“I was in the Spirit on the Lord’s Day, and I heard behind me a loud voice, as of a trumpet, saying, ‘I am the Alpha and the Omega, the First and the Last'” (Revelation 1:10-11 NKJV).
There are many ways to categorize people. One that I sometimes use has to do with how we schedule our pleasures. Some like to do the best (most enjoyable) things first. That may be eating dessert before the meal, or taking one’s leisure breaks as early as possible. Others prefer saving the best till last. I am among the latter group. I always keep the best piece of chocolate in the box for the final treat.
Reserving special pleasures for later offers several benefits. For example, there is the extended pleasure of anticipation. After all, once a particular dessert is eaten it is finished and cannot be enjoyed again. But while we look forward to it we savor the coming pleasure many times before finally consuming it.
Saving the best also produces a kind of climactic experience of life. There is always something more to look forward to, better things that are coming. Boredom and disappointment are foes of happiness. Too many people face the future with hopelessness and dread. One who chooses to believe that the best has not yet come has a great advantage over depression and despair.
This attitude also develops perseverance. When one knows that there is something to wait upon, he finds it much easier to wait. When there is a goal worth striving for, our efforts do not seem so difficult to perform.
But there are also advantages to starting with the best. The obvious one is that it ensures success, at least in the area of enjoying the better things. The danger of waiting is that opportunities may be lost. A friend always ate dessert first, just in case the Lord should come during dinner. When one has opportunity to do or have the best, he must give consideration to how long that opportunity might last.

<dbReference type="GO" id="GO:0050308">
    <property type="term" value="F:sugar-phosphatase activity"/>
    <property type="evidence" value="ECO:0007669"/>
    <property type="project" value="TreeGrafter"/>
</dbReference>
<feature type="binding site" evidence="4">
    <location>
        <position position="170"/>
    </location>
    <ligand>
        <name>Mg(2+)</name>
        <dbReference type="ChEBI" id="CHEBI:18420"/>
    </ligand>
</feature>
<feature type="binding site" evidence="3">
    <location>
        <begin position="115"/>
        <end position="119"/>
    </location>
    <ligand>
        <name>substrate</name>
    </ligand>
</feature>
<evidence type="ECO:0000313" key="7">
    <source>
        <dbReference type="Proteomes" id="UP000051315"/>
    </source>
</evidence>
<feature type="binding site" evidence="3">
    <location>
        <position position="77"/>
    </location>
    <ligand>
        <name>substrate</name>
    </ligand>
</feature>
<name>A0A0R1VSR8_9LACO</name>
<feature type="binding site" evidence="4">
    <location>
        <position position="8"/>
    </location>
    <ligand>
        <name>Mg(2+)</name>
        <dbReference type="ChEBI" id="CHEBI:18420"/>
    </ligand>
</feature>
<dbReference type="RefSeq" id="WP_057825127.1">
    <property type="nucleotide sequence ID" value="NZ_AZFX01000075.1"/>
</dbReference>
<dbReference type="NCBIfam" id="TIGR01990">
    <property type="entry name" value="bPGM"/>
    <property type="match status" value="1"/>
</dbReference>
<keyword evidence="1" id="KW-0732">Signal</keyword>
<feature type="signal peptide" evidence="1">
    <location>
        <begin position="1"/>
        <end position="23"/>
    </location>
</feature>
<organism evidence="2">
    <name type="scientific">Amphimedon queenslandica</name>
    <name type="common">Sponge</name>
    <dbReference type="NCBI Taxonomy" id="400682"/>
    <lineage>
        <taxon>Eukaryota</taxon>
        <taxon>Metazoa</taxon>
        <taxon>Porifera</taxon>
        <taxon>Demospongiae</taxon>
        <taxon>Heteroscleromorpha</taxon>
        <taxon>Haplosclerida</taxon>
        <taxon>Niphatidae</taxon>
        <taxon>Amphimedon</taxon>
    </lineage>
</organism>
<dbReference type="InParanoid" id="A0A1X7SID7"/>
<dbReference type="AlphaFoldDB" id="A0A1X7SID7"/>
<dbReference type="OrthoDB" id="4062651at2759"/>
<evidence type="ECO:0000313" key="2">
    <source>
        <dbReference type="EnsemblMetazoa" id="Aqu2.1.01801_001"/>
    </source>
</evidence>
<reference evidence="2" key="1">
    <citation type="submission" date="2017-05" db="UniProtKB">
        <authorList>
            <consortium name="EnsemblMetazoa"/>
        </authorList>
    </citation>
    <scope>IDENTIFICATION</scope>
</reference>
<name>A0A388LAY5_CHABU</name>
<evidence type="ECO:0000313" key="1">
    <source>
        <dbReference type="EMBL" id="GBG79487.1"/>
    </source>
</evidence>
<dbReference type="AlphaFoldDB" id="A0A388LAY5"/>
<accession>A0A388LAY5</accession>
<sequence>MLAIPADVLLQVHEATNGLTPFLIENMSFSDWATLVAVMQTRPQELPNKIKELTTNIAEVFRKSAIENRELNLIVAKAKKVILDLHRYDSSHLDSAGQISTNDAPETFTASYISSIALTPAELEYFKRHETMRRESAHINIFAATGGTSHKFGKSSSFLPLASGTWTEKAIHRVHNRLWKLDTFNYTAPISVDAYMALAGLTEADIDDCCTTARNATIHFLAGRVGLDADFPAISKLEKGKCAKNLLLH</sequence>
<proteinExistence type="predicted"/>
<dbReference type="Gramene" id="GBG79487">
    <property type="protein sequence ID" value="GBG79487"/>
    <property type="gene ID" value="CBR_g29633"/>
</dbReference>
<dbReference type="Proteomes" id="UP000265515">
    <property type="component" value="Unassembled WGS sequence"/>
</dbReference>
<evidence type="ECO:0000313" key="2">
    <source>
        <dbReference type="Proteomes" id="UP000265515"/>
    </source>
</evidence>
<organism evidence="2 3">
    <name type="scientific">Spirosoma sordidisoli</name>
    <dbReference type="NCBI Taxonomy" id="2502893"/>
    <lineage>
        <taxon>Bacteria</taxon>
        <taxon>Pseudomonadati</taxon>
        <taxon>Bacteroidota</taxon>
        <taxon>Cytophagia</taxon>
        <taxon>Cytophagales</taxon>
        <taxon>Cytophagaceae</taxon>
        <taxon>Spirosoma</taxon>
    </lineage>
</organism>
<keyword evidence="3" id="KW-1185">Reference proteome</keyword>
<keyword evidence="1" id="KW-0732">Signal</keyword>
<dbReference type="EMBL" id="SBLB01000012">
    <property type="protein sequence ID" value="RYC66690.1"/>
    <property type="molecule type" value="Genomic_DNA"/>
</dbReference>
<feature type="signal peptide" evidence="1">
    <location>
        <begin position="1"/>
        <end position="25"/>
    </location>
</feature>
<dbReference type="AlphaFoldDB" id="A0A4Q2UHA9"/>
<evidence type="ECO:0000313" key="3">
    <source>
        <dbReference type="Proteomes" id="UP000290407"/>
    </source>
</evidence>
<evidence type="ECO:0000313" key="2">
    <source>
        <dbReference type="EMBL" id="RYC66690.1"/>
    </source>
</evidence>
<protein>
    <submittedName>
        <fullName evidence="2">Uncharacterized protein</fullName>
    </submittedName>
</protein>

As most have learned, there is no certainly right answer to the question, “is it better to enjoy the best first or to save it for last?” Both can be correct. However, either choice might leave one disappointed in particular instances.
When it comes to the most important area of life – the Spiritual – we do not have to choose. Jesus is both first and last, beginning and end, Alpha and Omega. This is no mere theological terminology. It is basic fact regarding his essential nature. This dual role applies in several ways.
First, it is a statement of his immortality and eternity. He was before the beginning (John 1:1-4). He will remain forever (Revelation 1:18). Jesus always has been and always will be, the eternal unchanging God.
Secondly it is a statement of his priority and importance. He is “the first-born over all creation” (Colossians 1:15). First-born here has the sense of primogeniture, the eldest child having the birthright of heritage. Because he is “first-born” he is “over all creation.”
Thirdly, since Jesus is first and last, he is by definition continuous. He is eternally present with no absence. That means that those who follow and depend on him will never be disappointed; he will not desert them.
The writer of Hebrews states this characteristic of Jesus slightly differently, calling him “the author and finisher of our faith” (Hebrews 12:2). As author, Jesus began our faith. When he returns to the earth in judgement he will provide the final touches to God’s eternal purpose (1 Corinthians 15:20-28; Hebrews 2:14).
Those who trust in Jesus have it both ways. He comes first, but he also remains to the end. They are never without him and his help. Obedience to his Gospel provides a wonderful beginning to a great life. Rising to meet him when he returns will be an experience unmatched by anything in creation. Thankfully we don’t have to choose one or the other. They are both part of the life of faith in God.